Q: Epson has bought out a variety of dye sublimation machines, why is there such a focus on digital textile printing?
Phil: “The Reshoring revolution has been happening right before our eyes aided and abetted by digital communications, political and supply chain issues. Printing big and then shipping items half way across the globe is no longer a viable or attractive option. Printing and producing what you’ve already sold is the Holy Grail for the industry both from an economic and environmental point of view. Digital printing allows this – it’s all about on-demand local producer manufacturing, which is as close to the end customer as possible and drills down on unnecessary waste.”
Q: Why did it take you so long to launch an A4 dye sublimation printer?
Phil: “Industry watchers will know that for a long time Epson A4 photo products were used in dye sublimation printing. Customers would swop the aqueous water-based inks for dye sublimation but this had mixed results and often killed the printer as the printheads weren’t designed to handle dye sub inks.
“Epson became a little bit frustrated at the suggestion that its printers were not performing well when they were never designed for that actual usage in the first place. Recognising the uplift in personalisation and customisation – particularly in the hobbyist, home creative producer market, Epson recognised a genuine need for an A4 solution using Epson firmware, inks and papers. This solution offers reliability, consistency, and the best possible image quality that you would associate with an Epson product. As soon as we launched the product we sold out, our challenge is to keep pace with the demand. CMYUK has been the largest UK supplier of this new product.”
Q: With focus on textile printing, what does your customer base look like these days?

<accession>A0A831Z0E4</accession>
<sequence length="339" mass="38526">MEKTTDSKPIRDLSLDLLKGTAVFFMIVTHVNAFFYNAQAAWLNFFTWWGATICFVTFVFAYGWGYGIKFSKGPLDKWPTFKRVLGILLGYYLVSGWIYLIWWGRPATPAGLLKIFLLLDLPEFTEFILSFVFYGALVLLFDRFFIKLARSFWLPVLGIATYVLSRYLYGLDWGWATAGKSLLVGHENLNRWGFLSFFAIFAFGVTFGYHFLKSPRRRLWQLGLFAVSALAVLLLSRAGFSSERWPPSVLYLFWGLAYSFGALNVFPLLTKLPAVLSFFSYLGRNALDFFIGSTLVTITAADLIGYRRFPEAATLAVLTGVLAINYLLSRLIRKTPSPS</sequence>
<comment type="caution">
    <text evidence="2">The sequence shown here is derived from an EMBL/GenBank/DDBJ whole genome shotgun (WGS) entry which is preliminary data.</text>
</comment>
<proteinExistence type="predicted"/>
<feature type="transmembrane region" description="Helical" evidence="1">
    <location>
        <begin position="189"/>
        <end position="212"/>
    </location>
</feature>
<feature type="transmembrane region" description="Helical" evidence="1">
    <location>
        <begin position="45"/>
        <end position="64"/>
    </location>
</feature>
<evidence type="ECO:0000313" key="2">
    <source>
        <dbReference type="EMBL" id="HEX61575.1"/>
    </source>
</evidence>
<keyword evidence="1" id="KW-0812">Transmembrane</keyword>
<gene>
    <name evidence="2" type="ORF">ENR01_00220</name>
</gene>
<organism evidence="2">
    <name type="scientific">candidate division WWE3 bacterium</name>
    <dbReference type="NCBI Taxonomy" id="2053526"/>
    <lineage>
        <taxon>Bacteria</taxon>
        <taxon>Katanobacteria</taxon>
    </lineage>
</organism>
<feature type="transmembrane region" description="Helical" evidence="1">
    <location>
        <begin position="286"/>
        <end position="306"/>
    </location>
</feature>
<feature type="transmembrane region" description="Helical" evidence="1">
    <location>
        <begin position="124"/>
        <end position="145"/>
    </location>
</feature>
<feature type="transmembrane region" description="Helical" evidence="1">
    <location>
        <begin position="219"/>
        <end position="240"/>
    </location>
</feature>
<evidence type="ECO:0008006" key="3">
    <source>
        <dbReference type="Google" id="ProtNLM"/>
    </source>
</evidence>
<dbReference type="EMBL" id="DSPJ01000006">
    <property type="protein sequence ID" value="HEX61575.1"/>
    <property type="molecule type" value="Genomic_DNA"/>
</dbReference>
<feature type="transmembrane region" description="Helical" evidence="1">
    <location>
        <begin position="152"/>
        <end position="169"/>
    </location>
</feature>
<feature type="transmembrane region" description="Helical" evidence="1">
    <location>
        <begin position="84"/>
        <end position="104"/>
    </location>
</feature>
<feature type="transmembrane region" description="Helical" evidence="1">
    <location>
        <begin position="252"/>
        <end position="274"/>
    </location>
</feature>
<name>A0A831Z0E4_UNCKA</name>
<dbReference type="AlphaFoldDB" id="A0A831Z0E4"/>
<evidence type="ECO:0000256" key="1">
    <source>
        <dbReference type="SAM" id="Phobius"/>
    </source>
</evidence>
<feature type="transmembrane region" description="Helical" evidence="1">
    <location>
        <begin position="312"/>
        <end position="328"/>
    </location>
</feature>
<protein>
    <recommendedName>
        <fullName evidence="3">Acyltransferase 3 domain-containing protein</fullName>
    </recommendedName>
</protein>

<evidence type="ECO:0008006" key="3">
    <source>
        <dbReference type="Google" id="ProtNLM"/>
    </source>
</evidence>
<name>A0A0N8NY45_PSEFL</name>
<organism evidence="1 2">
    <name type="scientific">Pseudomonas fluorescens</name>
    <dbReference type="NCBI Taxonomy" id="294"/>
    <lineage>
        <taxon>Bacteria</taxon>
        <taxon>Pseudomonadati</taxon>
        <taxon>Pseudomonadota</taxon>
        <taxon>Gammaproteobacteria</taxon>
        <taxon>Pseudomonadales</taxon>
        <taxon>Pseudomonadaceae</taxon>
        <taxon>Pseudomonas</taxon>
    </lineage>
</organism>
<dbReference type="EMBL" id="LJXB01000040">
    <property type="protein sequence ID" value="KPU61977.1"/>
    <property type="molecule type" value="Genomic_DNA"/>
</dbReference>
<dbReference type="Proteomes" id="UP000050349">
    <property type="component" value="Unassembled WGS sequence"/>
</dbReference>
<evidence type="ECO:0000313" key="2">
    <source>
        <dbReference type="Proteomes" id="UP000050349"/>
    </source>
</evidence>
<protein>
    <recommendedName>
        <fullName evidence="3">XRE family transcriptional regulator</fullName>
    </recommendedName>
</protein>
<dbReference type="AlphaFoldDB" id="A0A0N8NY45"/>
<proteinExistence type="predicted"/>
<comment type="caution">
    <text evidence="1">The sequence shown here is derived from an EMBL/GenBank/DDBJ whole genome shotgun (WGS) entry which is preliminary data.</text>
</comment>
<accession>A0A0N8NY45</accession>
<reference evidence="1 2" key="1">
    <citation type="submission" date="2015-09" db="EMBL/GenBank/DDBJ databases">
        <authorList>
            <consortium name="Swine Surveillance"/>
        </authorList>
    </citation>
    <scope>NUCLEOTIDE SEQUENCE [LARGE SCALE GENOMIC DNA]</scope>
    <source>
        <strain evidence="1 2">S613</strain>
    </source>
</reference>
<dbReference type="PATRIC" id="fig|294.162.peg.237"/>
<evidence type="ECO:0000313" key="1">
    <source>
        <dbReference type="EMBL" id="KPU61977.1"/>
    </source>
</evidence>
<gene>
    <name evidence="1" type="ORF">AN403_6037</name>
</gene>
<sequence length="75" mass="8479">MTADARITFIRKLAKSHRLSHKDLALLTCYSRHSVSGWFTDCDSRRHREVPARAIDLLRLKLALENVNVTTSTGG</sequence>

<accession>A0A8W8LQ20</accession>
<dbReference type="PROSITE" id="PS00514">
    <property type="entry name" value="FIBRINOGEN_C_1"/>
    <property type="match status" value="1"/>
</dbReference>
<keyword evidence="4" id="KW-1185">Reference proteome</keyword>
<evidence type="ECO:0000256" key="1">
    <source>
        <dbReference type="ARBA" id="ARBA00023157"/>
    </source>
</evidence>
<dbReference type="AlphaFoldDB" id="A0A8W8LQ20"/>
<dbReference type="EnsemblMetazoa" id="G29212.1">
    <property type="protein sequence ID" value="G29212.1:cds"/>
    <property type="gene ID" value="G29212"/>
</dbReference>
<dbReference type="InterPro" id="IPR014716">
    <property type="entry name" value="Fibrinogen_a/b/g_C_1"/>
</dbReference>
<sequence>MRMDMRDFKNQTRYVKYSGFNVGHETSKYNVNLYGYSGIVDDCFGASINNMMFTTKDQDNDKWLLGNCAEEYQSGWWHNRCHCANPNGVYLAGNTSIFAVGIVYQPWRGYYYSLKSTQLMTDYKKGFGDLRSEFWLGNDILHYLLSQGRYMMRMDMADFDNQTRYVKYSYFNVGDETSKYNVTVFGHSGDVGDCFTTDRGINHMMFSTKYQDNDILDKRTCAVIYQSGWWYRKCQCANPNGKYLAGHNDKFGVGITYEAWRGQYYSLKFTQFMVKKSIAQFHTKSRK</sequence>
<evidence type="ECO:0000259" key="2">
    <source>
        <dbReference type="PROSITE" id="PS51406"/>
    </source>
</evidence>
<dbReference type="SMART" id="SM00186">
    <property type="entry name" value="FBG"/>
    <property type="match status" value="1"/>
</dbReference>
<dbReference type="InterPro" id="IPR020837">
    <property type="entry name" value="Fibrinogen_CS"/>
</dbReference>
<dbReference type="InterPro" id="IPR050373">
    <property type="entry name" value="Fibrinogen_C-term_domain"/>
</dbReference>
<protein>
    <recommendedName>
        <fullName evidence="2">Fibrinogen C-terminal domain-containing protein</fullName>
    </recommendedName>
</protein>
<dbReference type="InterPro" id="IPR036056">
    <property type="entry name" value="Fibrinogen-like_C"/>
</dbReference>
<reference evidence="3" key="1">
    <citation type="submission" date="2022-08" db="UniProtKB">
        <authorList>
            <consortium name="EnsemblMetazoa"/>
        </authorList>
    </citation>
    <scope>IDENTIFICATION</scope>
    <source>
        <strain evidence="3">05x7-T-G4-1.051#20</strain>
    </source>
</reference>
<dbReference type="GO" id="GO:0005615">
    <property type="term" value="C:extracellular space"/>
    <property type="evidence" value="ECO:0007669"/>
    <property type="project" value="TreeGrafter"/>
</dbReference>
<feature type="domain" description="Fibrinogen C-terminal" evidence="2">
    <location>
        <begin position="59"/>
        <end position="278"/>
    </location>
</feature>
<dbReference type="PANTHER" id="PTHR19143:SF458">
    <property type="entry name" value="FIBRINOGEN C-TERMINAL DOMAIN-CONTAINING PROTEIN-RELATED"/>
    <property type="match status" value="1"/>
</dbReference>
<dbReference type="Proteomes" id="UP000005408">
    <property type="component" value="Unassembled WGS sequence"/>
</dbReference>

Phil: “Trying to nail down what a typical customer looks like these days is really difficult. Our base is really wide ranging and diverse. It can be anybody operating from their front room with an A4 model, to a specialist printer who is directly selling to the big brands or where someone's operating as a bureau offering a sampling service or a bespoke print service.
“The commercial print industry has been badly hit during the pandemic and is looking for additional profitable revenue streams. And you know, textile production is one of those areas that commercial printers are looking to diversify into with the addition of an Epson 44-inch or 64-inch dye sublimation product for instance, which just adds another string to their bow.”
Q. What can we expect to see from Epson in the next year?
Phil: “Going forward we are looking to invest huge amounts of R&D dollars into textile. Over the next two to three years, expect to see big advances in Epson dye sublimation technology, in direct to garment technology, and also in direct to fabric printing with the purchase of the Italian Robustelli organisation with its Monna Lisa Eva range of high-end textile printers. It’s all part of the big strategy to develop digital printing. The numbers vary, but globally less than 10% of textiles are printed digitally, so there is a huge opportunity ahead.
“We’ll also be looking closely at the CIRL graduates as they leave the programme and navigate their way in the commercial world. We have really enjoyed supporting them and wish them every success in the future.”